Sinfield ready for 'biggest week'
England captain Kevin Sinfield is warning his team-mates to expect the "biggest week of our lives" as they attempt to get their World Cup campaign back on track.
Coach Steve McNamara was on Sunday picking up the shattered remnants of his team's humiliating 15-14 defeat by minnows Italy in a friendly designed to hone their World Cup preparations following a lengthy training camp in South Africa.
England's loss followed quickly on the heels of France's 22-18 defeat by the United States in Toulouse as the two qualifying teams gained totally unexpected victories over two of the established nations in warm-up matches.
McNamara accused his players of failing to maintain their focus, looking ahead to next Saturday's showdown with Australia in Cardiff instead of concentrating on the Azzurri, but Sinfield insisted the players were not complacent.
"We weren't shocked (by Italy's performance)," the Leeds skipper said.
"We felt pretty good going into it. We've had great preparation but, for whatever reason, we didn't perform. I think sometimes that happens in sport and you have to take it on the chin.
"We're disappointed. We'd rather it were this week than next week. We'd rather it was not at all but we'll fix some things up this week.
"I'm certain we're going to cop some (criticism) and probably justifiably as well. We've got to bounce back.
"It's going to be a tough week for us, probably the biggest week of our lives as players where we're going to be really tested.
"We have to be better than that. We'll roll out sleeves up and get ready to work hard."
The only bright spot was provided by full-back Sam Tomkins, England's record try-scorer, who lit up the drab proceedings with a brace of touchdowns before witnessing his side's demise from the sidelines as McNamara rang the changes in order to give run-outs to 20 members of his World Cup squad.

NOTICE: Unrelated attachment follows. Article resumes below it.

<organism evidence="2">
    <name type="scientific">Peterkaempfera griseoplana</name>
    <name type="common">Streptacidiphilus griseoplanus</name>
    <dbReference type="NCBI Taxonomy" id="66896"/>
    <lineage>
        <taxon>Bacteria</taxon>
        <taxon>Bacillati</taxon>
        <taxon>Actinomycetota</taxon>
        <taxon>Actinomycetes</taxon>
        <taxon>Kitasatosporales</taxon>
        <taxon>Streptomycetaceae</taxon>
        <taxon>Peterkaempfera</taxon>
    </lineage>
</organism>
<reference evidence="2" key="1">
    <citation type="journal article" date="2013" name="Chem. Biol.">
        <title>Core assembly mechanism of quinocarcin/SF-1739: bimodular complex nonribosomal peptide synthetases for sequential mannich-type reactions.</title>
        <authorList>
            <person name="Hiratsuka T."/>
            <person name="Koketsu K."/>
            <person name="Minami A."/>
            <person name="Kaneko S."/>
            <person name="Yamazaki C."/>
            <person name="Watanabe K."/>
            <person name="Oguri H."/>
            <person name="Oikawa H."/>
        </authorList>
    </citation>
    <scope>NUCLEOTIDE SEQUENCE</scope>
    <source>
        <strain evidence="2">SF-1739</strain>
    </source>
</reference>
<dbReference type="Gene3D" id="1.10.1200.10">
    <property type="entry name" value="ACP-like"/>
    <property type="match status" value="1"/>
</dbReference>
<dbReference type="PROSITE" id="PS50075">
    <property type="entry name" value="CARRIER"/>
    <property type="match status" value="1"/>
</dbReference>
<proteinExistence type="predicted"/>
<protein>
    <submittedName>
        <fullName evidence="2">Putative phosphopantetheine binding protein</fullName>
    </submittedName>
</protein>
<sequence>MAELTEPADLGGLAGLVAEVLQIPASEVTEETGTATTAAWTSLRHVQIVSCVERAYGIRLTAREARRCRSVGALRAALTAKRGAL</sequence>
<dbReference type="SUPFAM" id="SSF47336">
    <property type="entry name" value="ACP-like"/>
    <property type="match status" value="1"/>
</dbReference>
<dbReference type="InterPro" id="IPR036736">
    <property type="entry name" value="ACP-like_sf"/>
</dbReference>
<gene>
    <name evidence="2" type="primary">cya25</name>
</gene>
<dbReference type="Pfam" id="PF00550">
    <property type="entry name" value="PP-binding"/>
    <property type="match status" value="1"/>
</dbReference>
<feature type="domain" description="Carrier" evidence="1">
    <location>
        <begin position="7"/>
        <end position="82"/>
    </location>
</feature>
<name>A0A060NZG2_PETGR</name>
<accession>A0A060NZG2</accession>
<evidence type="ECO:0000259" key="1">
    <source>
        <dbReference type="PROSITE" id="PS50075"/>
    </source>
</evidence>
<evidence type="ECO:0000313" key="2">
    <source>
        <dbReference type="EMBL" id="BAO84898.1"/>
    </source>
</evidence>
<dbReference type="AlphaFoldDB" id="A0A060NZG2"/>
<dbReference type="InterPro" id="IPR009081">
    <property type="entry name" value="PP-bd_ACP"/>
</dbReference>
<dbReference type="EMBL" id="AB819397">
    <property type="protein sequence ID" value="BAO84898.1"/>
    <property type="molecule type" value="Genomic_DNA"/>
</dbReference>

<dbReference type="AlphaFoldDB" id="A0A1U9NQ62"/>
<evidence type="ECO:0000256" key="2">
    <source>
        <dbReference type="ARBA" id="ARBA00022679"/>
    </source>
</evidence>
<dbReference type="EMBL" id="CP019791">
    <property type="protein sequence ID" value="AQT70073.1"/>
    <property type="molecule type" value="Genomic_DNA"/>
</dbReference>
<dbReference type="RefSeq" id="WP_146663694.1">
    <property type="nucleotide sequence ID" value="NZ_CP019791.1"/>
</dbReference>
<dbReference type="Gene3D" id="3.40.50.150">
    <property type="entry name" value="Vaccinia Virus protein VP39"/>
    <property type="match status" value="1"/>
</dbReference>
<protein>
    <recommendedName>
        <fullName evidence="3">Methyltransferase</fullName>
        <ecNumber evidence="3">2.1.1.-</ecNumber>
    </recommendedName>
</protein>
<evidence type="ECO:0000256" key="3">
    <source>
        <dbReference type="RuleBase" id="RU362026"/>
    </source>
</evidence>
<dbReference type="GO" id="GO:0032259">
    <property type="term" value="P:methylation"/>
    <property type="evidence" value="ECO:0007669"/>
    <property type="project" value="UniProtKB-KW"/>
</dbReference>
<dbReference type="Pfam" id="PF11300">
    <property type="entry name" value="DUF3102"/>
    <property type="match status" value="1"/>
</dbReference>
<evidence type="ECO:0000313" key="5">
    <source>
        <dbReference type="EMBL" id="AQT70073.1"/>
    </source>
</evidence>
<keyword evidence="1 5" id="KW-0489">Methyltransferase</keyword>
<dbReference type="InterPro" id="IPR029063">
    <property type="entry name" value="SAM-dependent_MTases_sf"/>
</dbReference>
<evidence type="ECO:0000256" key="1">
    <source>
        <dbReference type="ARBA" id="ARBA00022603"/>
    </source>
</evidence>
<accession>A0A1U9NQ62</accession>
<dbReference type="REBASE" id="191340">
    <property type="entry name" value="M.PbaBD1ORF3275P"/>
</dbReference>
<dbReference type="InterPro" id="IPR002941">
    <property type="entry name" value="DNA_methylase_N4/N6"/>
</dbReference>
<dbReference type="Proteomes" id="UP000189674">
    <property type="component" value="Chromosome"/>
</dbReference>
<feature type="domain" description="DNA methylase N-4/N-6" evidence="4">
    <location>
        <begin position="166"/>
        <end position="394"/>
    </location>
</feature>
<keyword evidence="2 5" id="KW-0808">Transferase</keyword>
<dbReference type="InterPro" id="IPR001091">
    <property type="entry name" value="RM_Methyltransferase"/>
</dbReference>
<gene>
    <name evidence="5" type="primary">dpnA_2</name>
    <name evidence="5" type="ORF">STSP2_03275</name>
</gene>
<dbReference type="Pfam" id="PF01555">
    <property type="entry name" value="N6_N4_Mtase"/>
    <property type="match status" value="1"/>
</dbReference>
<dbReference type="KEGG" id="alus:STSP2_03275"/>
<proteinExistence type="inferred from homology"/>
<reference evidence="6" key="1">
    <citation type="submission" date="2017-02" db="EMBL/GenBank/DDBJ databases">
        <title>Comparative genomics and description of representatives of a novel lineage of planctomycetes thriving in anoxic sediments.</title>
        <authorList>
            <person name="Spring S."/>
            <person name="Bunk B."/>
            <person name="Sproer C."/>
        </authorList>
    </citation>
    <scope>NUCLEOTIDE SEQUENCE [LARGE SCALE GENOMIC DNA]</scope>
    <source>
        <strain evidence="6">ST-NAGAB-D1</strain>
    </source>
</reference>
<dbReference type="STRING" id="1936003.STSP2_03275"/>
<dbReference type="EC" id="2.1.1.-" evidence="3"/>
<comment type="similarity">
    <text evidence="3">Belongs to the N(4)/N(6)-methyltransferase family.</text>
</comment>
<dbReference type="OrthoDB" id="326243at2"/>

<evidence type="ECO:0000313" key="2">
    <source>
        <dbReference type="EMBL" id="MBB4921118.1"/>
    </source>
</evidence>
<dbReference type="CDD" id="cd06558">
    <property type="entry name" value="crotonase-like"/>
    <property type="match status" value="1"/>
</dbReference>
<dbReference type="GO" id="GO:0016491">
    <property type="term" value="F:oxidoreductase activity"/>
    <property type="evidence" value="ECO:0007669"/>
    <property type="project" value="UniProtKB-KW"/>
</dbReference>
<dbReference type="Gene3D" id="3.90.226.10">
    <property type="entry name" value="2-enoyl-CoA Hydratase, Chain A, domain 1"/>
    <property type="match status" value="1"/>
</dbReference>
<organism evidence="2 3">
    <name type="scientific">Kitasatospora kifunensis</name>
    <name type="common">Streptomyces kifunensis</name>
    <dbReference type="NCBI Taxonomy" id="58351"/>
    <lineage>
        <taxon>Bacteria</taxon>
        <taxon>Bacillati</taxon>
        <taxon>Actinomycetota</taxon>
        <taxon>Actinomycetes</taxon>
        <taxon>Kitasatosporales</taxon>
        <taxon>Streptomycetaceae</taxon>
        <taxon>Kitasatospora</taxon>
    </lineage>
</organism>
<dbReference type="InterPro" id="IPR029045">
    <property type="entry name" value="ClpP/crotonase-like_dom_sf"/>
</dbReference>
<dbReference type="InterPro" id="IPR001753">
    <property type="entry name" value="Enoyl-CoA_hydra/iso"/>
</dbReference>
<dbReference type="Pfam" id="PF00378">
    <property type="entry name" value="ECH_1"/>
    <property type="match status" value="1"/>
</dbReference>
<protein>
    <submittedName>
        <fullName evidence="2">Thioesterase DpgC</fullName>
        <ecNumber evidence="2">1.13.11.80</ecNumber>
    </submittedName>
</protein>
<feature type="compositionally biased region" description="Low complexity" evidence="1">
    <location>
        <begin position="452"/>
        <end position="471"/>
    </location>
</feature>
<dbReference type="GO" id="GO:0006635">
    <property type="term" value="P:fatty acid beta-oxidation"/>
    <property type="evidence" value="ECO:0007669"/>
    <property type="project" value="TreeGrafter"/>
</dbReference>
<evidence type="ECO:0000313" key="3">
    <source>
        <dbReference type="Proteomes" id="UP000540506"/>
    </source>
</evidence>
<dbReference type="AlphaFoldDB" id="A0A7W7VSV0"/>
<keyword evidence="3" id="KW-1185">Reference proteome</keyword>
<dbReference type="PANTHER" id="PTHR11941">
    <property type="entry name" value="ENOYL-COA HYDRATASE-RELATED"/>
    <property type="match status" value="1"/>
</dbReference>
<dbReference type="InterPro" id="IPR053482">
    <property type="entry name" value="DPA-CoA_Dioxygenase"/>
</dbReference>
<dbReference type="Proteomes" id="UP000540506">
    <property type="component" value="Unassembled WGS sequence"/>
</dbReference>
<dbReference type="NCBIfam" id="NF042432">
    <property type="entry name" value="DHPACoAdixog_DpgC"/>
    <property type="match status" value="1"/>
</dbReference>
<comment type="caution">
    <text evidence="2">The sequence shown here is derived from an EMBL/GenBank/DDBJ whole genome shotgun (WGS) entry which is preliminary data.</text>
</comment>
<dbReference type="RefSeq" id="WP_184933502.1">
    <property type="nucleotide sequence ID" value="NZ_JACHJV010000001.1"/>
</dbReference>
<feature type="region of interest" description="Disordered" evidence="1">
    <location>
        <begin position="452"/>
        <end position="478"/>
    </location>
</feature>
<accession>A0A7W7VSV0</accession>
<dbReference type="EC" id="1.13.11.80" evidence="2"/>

Tomkins' tries, which followed one from Carl Ablett, looked to have put England on the right track after a series of early defensive lapses enabled the Italians to build a 12-4 lead.
McNamara was particularly concerned at the way his defenders fell off the tackle to allow St Helens prop Anthony Laffranchi a soft early try and the ease with which hooker Dean Parata burrowed his way from dummy half for the Italians' second.
After falling behind by half-time, the Azzurri took the opportunity to draw level on 69 minutes with a penalty from in front of the posts by substitute Ray Nasso and winger Josh Mantellato put over the winning drop goal two minutes from the end, to add to his two earlier conversions.
The result was a personal triumph for Italy's Salford-born coach Carlo Napolitano, who has been at the heart of attempts to establish rugby league in the country over the last 14 years and will look ahead to next Saturday's opening clash with Wales with confidence.
England's shambolic performance was witnessed by Australia coach Tim Sheens, who would have been rubbing his hands at the prospect of the tournament favourites opening their campaign against such a sorry-looking side, although that was of no concern to Sinfield.
"I'm not bothered what he thinks," Sinfield said. "It's up to us now. We've got to fix ourselves up and get ready for next week."
If McNamara decides to ring the changes, he could turn to centre Zak Hardaker and prop Tom Burgess, who were dropped to the England Knights and responded with impressive displays in a 52-16 win over Samoa, which was played as a curtain-raiser at the Salford City Stadium.
Hardaker, who switched to full-back following the loss through injury of Tom Makinson after 24 minutes, kicked eight goals from nine attempts in a man-of-the-match performance while replacement centre Jack Hughes scored a second-half hat-trick of tries.
The nine-try rout leaves Samoa coach Matt Parish with much work to do ahead of his side's opening duel with holders New Zealand next Sunday.